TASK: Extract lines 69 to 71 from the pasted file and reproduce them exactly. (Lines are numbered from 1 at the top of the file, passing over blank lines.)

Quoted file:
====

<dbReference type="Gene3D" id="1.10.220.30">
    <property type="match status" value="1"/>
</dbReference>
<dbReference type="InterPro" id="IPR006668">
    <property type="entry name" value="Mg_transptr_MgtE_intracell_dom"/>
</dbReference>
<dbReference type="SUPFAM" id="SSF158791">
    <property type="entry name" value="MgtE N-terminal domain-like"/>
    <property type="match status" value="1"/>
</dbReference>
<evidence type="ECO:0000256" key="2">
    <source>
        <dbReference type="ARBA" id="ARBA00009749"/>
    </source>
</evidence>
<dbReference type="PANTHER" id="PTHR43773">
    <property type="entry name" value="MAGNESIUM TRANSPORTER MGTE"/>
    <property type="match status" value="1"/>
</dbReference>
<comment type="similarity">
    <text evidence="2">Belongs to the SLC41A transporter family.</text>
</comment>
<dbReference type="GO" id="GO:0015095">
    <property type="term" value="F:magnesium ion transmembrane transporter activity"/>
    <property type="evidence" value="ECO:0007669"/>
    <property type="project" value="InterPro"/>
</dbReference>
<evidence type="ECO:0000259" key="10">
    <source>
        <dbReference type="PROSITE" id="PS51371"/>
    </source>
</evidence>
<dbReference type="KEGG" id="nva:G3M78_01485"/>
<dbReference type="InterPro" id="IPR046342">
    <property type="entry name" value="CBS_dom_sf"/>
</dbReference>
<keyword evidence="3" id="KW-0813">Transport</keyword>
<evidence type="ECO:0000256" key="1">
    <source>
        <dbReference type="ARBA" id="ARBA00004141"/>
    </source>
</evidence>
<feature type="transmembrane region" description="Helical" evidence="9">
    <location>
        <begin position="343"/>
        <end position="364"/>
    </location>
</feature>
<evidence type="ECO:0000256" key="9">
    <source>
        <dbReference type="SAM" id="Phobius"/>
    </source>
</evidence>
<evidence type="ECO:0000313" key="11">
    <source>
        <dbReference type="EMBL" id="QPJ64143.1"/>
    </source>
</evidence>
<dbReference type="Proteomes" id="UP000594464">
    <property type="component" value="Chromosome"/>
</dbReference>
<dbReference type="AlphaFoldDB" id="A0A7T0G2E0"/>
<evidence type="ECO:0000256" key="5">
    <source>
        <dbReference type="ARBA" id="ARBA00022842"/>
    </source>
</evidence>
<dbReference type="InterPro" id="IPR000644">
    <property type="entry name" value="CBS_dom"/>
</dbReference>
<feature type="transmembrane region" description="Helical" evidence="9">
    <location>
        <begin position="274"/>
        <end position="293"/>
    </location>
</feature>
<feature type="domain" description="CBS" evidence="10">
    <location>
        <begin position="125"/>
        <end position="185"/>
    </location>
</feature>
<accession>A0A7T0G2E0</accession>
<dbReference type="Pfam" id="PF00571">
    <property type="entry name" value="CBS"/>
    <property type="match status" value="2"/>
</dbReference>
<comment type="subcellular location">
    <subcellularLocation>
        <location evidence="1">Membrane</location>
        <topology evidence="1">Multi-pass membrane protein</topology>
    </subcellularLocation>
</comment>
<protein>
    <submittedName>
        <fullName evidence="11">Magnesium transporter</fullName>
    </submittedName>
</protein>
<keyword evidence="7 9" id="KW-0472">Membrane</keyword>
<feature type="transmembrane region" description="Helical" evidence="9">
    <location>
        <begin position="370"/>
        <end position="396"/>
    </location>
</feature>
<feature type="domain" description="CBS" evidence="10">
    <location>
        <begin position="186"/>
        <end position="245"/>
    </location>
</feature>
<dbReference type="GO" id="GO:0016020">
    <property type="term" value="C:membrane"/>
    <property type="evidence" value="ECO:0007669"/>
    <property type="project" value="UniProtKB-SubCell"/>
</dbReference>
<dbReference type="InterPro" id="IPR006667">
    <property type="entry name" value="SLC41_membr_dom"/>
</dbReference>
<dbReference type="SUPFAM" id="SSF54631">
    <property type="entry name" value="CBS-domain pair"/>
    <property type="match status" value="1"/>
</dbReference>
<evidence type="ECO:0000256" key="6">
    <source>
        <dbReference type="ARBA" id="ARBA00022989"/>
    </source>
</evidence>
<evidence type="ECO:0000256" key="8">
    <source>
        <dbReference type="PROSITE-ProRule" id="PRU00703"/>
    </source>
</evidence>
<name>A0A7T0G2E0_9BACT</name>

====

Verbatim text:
    <property type="entry name" value="CBS_dom"/>
</dbReference>
<feature type="transmembrane region" description="Helical" evidence="9">